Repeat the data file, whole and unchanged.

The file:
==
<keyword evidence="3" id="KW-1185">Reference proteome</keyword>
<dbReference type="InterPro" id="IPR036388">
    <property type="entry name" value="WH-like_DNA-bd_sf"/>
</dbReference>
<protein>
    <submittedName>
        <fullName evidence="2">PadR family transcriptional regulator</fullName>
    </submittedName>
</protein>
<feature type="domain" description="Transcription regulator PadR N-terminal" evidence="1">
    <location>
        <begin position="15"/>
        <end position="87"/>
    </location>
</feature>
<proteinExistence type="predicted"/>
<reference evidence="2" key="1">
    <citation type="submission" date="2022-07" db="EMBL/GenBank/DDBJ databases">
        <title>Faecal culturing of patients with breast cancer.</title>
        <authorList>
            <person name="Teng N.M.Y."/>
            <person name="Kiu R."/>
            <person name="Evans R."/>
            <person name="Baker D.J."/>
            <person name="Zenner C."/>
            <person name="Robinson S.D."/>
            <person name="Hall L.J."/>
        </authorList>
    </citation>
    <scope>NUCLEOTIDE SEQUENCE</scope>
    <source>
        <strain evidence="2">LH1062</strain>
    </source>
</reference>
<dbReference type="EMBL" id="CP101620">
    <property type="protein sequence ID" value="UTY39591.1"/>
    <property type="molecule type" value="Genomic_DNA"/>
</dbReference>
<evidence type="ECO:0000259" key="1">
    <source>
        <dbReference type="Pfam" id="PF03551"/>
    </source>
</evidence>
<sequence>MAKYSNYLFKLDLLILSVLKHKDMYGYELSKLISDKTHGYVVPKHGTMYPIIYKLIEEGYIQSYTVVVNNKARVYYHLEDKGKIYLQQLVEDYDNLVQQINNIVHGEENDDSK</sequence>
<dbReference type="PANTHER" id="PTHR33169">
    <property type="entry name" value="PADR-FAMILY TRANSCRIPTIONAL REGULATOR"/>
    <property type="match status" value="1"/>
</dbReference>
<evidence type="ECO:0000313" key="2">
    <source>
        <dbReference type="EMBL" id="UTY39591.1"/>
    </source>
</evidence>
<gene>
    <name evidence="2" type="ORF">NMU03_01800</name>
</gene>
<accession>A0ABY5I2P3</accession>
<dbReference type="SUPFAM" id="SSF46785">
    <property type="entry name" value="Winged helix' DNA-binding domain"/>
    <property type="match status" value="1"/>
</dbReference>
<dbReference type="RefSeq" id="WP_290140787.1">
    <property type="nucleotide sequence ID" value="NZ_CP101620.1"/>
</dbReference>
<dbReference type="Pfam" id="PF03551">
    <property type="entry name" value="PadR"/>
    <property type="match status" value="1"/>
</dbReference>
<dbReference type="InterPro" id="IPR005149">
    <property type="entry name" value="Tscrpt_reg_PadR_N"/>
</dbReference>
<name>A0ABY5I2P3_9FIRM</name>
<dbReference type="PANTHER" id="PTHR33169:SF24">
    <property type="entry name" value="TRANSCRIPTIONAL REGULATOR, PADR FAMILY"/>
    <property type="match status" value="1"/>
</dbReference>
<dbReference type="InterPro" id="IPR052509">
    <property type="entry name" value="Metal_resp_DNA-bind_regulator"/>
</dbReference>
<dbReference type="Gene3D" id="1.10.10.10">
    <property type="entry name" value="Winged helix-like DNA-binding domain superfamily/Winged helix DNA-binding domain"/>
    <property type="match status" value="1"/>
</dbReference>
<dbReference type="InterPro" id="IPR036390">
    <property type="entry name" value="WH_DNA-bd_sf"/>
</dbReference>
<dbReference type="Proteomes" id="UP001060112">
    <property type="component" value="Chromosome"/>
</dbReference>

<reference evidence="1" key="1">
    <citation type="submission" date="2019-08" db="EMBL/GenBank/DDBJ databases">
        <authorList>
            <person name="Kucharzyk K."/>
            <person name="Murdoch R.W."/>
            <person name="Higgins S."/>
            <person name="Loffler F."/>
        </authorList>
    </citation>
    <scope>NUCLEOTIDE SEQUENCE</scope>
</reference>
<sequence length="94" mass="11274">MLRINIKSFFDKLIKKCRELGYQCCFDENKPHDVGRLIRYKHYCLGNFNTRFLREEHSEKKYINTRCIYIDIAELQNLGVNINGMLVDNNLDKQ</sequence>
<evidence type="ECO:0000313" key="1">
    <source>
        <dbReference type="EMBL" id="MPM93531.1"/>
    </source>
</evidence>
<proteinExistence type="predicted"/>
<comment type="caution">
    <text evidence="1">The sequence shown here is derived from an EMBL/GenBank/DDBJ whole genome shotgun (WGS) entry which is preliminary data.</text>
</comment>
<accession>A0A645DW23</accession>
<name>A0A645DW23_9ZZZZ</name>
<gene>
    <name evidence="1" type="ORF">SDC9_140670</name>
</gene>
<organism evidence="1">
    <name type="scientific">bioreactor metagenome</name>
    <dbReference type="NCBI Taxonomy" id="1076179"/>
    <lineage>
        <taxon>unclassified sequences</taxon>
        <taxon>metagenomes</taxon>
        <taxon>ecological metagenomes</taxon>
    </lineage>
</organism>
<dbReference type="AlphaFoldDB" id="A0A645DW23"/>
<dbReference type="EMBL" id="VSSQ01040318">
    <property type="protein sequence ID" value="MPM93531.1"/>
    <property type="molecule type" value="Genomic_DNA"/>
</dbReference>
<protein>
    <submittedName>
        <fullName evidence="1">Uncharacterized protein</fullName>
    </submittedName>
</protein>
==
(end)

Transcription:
<keyword evidence="3" id="KW-1185">Reference proteome</keyword>
<dbReference type="InterPro" id="IPR036388">
    <property type="entry name" value="WH-like_DNA-bd_sf"/>
</dbReference>
<protein>
    <submittedName>
        <fullName evidence="2">PadR family transcriptional regulator</fullName>
    </submittedName>
</protein>
<feature type="domain" description="Transcription regulator PadR N-terminal" evidence="1">
    <location>
        <begin position="15"/>
        <end position="87"/>
    </location>
</feature>
<proteinExistence type="predicted"/>
<reference evidence="2" key="1">
    <citation type="submission" date="2022-07" db="EMBL/GenBank/DDBJ databases">
        <title>Faecal culturing of patients with breast cancer.</title>
        <authorList>
            <person name="Teng N.M.Y."/>
            <person name="Kiu R."/>
            <person name="Evans R."/>
            <person name="Baker D.J."/>
            <person name="Zenner C."/>
            <person name="Robinson S.D."/>
            <person name="Hall L.J."/>
        </authorList>
    </citation>
    <scope>NUCLEOTIDE SEQUENCE</scope>
    <source>
        <strain evidence="2">LH1062</strain>
    </source>
</reference>
<dbReference type="EMBL" id="CP101620">
    <property type="protein sequence ID" value="UTY39591.1"/>
    <property type="molecule type" value="Genomic_DNA"/>
</dbReference>
<evidence type="ECO:0000259" key="1">
    <source>
        <dbReference type="Pfam" id="PF03551"/>
    </source>
</evidence>
<sequence>MAKYSNYLFKLDLLILSVLKHKDMYGYELSKLISDKTHGYVVPKHGTMYPIIYKLIEEGYIQSYTVVVNNKARVYYHLEDKGKIYLQQLVEDYDNLVQQINNIVHGEENDDSK</sequence>
<dbReference type="PANTHER" id="PTHR33169">
    <property type="entry name" value="PADR-FAMILY TRANSCRIPTIONAL REGULATOR"/>
    <property type="match status" value="1"/>
</dbReference>
<evidence type="ECO:0000313" key="2">
    <source>
        <dbReference type="EMBL" id="UTY39591.1"/>
    </source>
</evidence>
<gene>
    <name evidence="2" type="ORF">NMU03_01800</name>
</gene>
<accession>A0ABY5I2P3</accession>
<dbReference type="SUPFAM" id="SSF46785">
    <property type="entry name" value="Winged helix' DNA-binding domain"/>
    <property type="match status" value="1"/>
</dbReference>
<dbReference type="RefSeq" id="WP_290140787.1">
    <property type="nucleotide sequence ID" value="NZ_CP101620.1"/>
</dbReference>
<dbReference type="Pfam" id="PF03551">
    <property type="entry name" value="PadR"/>
    <property type="match status" value="1"/>
</dbReference>
<dbReference type="InterPro" id="IPR005149">
    <property type="entry name" value="Tscrpt_reg_PadR_N"/>
</dbReference>
<name>A0ABY5I2P3_9FIRM</name>
<dbReference type="PANTHER" id="PTHR33169:SF24">
    <property type="entry name" value="TRANSCRIPTIONAL REGULATOR, PADR FAMILY"/>
    <property type="match status" value="1"/>
</dbReference>
<dbReference type="InterPro" id="IPR052509">
    <property type="entry name" value="Metal_resp_DNA-bind_regulator"/>
</dbReference>
<dbReference type="Gene3D" id="1.10.10.10">
    <property type="entry name" value="Winged helix-like DNA-binding domain superfamily/Winged helix DNA-binding domain"/>
    <property type="match status" value="1"/>
</dbReference>
<dbReference type="InterPro" id="IPR036390">
    <property type="entry name" value="WH_DNA-bd_sf"/>
</dbReference>
<dbReference type="Proteomes" id="UP001060112">
    <property type="component" value="Chromosome"/>
</dbReference>

<reference evidence="1" key="1">
    <citation type="submission" date="2019-08" db="EMBL/GenBank/DDBJ databases">
        <authorList>
            <person name="Kucharzyk K."/>
            <person name="Murdoch R.W."/>
            <person name="Higgins S."/>
            <person name="Loffler F."/>
        </authorList>
    </citation>
    <scope>NUCLEOTIDE SEQUENCE</scope>
</reference>
<sequence length="94" mass="11274">MLRINIKSFFDKLIKKCRELGYQCCFDENKPHDVGRLIRYKHYCLGNFNTRFLREEHSEKKYINTRCIYIDIAELQNLGVNINGMLVDNNLDKQ</sequence>
<evidence type="ECO:0000313" key="1">
    <source>
        <dbReference type="EMBL" id="MPM93531.1"/>
    </source>
</evidence>
<proteinExistence type="predicted"/>
<comment type="caution">
    <text evidence="1">The sequence shown here is derived from an EMBL/GenBank/DDBJ whole genome shotgun (WGS) entry which is preliminary data.</text>
</comment>
<accession>A0A645DW23</accession>
<name>A0A645DW23_9ZZZZ</name>
<gene>
    <name evidence="1" type="ORF">SDC9_140670</name>
</gene>
<organism evidence="1">
    <name type="scientific">bioreactor metagenome</name>
    <dbReference type="NCBI Taxonomy" id="1076179"/>
    <lineage>
        <taxon>unclassified sequences</taxon>
        <taxon>metagenomes</taxon>
        <taxon>ecological metagenomes</taxon>
    </lineage>
</organism>
<dbReference type="AlphaFoldDB" id="A0A645DW23"/>
<dbReference type="EMBL" id="VSSQ01040318">
    <property type="protein sequence ID" value="MPM93531.1"/>
    <property type="molecule type" value="Genomic_DNA"/>
</dbReference>
<protein>
    <submittedName>
        <fullName evidence="1">Uncharacterized protein</fullName>
    </submittedName>
</protein>